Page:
Vanessa Davies Talks About Egyptology And How It Works

Vanessa Davies Talks About Egyptology And How It Works

Have you ever asked such a question as: “what really is Egyptology and why such a discipline should exist outside of African studies?”. In this episode of Obehi Podcast, we are going to be asking those questions to an Egyptologist and she is going to walk us through what Egyptologists do and how they operate.Claim Your List Of 10 African Books To Read.

I must point out that Vanessa Davies is a fine human being who was very kind in responding to my questions during this 69 minutes interview.

Yes, we are not going to ignore the fact that many Europeans and western scholars who claim to be experts on African history have only ended up dehumanizing the African people through their academic works.

On many occasions, they have denied the African people a place in their own history while fabricating their (often false) narration of African history. This too, we will ask.

Some Key Points In This Episode

  • Who are Egyptologists and how do they work?
  • Why is there the necessity to debate whether Egypt is Africa or not?
  • What are Egyptologists, trying to understand in ancient Egyptian history?

The Full Interview With Vanessa Davies

About The Guest: Vanessa Davies

Vanessa Davies is an Egyptologist whose current research focuses on the early 20th century when Egyptology was just beginning to be taught in universities in the US.

“I am writing a book on conversations between white Egyptologists who held university positions in the US and Europe and scholars of African descent in the US so that the voices of black scholars will become integrated into Egyptology’s disciplinary history.”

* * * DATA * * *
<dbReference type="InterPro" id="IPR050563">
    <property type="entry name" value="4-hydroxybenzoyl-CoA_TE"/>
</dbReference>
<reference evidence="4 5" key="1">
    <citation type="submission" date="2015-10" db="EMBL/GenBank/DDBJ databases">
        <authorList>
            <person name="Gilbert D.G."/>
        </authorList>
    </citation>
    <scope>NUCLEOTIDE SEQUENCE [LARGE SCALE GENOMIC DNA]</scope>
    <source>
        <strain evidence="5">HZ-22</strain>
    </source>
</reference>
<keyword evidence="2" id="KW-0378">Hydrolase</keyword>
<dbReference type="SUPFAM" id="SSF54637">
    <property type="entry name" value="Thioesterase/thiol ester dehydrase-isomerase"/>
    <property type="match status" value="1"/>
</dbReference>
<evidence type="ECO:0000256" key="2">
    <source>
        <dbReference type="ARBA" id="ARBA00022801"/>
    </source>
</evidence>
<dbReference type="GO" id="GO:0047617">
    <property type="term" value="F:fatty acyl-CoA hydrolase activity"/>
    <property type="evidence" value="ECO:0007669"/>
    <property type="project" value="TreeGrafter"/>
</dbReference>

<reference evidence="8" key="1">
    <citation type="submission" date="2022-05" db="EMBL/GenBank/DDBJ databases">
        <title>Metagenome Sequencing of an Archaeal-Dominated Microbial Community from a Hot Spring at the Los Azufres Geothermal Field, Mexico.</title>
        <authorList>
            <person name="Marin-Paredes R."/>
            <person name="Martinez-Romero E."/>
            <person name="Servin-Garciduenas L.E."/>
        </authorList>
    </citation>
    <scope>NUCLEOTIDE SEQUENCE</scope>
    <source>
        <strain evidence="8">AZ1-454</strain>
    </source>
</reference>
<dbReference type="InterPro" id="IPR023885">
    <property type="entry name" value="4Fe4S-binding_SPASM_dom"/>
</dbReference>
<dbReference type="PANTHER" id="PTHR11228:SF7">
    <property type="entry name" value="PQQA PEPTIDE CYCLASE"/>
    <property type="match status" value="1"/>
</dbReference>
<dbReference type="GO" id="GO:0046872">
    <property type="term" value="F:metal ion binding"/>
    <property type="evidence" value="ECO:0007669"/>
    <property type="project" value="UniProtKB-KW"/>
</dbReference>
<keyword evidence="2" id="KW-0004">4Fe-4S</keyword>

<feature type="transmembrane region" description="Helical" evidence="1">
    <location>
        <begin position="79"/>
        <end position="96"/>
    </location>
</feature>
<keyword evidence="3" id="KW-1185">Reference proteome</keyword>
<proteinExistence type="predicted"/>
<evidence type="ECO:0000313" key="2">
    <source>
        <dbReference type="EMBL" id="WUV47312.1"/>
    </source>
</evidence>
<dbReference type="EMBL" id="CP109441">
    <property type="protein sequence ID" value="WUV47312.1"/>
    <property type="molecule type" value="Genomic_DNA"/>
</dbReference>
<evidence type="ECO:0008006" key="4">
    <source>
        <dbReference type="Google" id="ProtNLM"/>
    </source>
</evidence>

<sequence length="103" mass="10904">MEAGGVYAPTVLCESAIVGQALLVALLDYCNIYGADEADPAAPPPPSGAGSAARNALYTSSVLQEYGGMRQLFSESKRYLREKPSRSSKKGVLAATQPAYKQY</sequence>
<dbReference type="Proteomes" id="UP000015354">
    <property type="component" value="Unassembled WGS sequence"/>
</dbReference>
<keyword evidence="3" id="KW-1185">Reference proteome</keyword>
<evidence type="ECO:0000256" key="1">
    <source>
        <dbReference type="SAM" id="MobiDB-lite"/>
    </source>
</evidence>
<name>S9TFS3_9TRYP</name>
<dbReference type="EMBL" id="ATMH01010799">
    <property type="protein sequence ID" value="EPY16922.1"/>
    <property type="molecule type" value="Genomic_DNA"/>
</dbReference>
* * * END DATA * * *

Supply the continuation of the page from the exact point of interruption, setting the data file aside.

In the full interview, you will hear me refer to the above. And that was against the background of my feeling: “How did non-Africans become experts on African history to the point of writing out the African people from their own history?” It’s just a feeling.

Vanessa’s publications include the following:

  1. The Phoebe A. Hearst Expedition to Naga ed-Deir, Cemeteries N 2000 and N 2500. Harvard Egyptological Series. Brill. (editor and author)
  2. “There needs to be a marriage between Egyptology and Africana studies.” Kemet Expert blog.
  3. The Oxford Handbook of Egyptian Epigraphy and Palaeography. Oxford University Press. (co-editor and author)
  4. “W. E. B. Du Bois, a new voice in Egyptology’s disciplinary history” / “W. E. B. Du Bois, une nouvelle voix dans l’histoire de l’égyptologie.” ANKH – Revue d’Égyptologie et des civilisations Africaines.
  5. Peace in Ancient Egypt. Harvard Egyptological Series. Brill.
  6. “Complications in the stylistic analysis of Egyptian art: A look at Medinet Habu.” In (Re)productive Traditions in Ancient Egypt. AegLeo 10. Presses Universitaires de Liège.
  7. “Observations on antiquities in later contexts.” In A Cosmopolitan City: Muslims, Christians, and Jews in Old Cairo. OIP 38. The University of Chicago.
  8. “The treatment of foreigners in Seti’s battle reliefs.” Journal of Egyptian Archaeology 98.
  9. “Hatshepsut’s use of Tuthmosis III in her program of legitimation.” Journal of the American Research Center in Egypt 41.

You can contact Vanessa Davies on her LinkedIn page

Learn More About The Podcast

Obehi Podcast brings you leaders and experts from different industries to share their experiences, relating to Africa and the African diaspora. Listen to Obehi Podcast across different platforms: SpotifyApple PodcastYouTube, and much more.

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